Wright State strike: What you need to know from both sides

UPDATE @ 9 p.m. (Jan. 18): Wright State University on Friday filed an unfair labor practices charge against the AAUP-WSU chapter amid an exchange of emails from each side indicating a willingness to begin talking about returning to the bargaining table.

Wright State officials, in the filing to the State Employment Relations Board, accuse AAUP-WSU of committing several infractions, including instructing bargaining unit members to intentionally mislead the university to stop it from staying open.

Rudy Fichtenbaum, chief negotiator and advisor to the AAUP-WSU Executive Committee, said “I don't really want to comment on it until I have had a chance to read through it.

“It really doesn't affect anything at this late date,” he said, noting the faculty union intends to strike Tuesday morning.

“The only way to solve this problem is to return to the negotiating table.”


In recent days, both the administration and faculty union have offered to negotiate a contract at Wright State University.

But, their offers look very different from each other. The faculty union is set to strike at 8 a.m. Tuesday unless a deal is reached before then.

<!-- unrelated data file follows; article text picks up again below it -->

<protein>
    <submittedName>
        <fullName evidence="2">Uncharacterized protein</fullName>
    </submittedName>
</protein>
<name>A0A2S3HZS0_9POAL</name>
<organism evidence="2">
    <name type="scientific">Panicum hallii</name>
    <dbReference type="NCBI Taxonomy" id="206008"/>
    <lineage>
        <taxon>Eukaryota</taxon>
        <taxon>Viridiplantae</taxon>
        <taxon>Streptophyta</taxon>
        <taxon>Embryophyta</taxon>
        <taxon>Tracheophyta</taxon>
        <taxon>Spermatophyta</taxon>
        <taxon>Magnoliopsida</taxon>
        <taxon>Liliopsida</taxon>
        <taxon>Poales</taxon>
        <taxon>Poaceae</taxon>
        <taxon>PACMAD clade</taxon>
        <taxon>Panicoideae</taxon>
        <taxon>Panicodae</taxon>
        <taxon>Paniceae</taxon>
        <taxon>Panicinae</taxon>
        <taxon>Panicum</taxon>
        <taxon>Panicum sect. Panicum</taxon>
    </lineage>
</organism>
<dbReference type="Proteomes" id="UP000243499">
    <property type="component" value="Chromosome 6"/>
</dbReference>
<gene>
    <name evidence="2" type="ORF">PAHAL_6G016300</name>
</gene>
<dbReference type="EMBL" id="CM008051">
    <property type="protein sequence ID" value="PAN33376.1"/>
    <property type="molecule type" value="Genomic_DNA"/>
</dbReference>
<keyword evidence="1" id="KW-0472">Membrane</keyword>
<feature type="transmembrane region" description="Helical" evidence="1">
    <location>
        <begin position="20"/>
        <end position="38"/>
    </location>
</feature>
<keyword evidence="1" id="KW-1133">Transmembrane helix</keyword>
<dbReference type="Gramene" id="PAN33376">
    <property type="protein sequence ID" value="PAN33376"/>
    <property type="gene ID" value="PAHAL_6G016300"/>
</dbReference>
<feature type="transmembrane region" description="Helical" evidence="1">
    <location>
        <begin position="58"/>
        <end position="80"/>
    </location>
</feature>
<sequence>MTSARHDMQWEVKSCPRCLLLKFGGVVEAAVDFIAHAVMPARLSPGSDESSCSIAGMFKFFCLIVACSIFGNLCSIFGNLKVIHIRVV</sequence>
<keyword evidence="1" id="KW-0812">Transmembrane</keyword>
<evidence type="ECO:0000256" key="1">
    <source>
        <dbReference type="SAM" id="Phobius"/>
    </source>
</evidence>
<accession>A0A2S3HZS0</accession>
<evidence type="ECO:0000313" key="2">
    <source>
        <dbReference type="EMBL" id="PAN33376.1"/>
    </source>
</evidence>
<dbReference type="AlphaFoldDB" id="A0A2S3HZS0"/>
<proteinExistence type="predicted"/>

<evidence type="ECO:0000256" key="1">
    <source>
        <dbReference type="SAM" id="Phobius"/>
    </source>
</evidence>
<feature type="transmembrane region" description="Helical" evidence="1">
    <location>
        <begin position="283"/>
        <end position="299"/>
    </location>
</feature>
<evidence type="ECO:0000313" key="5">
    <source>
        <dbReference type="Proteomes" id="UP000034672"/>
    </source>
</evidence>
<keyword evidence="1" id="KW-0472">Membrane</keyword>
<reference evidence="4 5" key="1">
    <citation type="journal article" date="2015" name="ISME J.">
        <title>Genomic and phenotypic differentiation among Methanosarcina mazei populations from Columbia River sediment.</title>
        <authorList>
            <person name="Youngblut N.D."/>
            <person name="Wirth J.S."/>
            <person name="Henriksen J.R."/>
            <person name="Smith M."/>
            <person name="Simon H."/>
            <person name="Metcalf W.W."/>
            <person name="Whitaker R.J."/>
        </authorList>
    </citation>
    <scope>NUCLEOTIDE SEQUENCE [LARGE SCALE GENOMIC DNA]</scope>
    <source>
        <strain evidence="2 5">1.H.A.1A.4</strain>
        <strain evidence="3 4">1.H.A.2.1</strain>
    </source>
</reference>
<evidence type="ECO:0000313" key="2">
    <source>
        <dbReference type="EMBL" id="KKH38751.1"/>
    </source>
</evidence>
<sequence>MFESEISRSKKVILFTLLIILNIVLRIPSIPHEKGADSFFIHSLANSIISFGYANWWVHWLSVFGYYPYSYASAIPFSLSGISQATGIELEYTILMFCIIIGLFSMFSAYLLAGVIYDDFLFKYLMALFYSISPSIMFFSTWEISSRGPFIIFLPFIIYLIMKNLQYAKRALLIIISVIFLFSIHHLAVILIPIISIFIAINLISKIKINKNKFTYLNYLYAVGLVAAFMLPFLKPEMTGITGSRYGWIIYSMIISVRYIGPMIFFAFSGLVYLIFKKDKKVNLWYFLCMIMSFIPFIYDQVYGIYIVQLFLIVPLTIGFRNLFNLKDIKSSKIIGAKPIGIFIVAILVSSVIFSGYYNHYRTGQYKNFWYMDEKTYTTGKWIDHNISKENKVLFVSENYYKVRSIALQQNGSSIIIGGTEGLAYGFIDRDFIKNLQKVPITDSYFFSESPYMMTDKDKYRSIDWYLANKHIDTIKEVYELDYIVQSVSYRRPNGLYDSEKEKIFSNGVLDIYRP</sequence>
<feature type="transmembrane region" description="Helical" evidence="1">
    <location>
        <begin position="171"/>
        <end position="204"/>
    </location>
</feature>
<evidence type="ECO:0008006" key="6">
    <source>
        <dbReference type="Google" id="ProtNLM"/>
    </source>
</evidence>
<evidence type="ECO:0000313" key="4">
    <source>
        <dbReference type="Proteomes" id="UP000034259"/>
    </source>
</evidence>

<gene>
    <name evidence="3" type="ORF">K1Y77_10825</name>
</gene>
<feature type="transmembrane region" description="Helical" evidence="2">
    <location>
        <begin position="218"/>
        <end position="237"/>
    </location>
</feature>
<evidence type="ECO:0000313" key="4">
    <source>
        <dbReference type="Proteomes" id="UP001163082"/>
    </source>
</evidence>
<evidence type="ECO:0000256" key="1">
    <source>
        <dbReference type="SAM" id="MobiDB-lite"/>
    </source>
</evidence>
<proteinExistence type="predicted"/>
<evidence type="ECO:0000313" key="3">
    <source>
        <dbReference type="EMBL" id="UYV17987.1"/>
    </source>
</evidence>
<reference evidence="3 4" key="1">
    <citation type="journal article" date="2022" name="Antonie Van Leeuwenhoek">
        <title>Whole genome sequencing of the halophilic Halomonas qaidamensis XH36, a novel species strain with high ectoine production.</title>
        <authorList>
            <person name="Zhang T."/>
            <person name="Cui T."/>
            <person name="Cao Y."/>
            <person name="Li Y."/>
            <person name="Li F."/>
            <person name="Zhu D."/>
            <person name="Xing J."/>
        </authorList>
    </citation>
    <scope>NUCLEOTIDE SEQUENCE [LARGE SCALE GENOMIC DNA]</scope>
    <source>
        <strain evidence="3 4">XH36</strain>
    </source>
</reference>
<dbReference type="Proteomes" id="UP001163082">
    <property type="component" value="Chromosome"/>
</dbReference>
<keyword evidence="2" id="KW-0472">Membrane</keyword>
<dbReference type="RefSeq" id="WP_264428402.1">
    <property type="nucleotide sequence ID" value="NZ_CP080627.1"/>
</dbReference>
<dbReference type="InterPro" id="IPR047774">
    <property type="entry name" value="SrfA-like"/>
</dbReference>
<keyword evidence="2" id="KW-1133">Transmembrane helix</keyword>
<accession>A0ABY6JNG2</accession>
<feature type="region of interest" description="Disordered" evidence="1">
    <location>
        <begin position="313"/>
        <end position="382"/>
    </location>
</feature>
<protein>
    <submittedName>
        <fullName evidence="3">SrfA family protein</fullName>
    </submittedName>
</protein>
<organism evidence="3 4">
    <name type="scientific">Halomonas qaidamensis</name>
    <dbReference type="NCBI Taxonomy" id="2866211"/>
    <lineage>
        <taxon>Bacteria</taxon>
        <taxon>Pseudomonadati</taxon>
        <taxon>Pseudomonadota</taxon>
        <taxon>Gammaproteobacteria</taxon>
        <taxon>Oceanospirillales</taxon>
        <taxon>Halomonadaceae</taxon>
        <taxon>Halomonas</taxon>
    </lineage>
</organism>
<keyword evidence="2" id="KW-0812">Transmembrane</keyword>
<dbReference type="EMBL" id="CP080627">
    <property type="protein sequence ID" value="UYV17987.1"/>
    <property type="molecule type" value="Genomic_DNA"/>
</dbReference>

» RELATED: Faculty strike could impact Wright State’s enrollment, finances

The union’s chief negotiator reached out to the administration Monday with an offer to relaunch negotiations. The administration made a counter offer that the union declined to take up Thursday.

Here’s a closer look at what each side offered, according to emails between the administration and union.


• Negotiations directly with the administration or with the help of a federal mediator.

• Would withdraw the unfair labor practice complaint if an agreement is reached.

• Would withdraw the labor complaint if the administration agrees in writing to withdraw the terms and conditions of employment implemented by the board of trustees and return to the negotiating table.

• Will not call off the strike until some sort of agreement is reached.

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• Asked union to withdraw the unfair labor practice complaint with prejudice.

• As "a show of good faith," the administration would begin negotiating a successor agreement with the union.

• A successor agreement could be implemented immediately or on June 30, 2020.

• Would not return to negotiating the union's contract that expired in 2017.

• Told the union negotiator to only contact the administration's attorney or chief negotiator and not president Cheryl Schrader or board chairman Doug Fecher.


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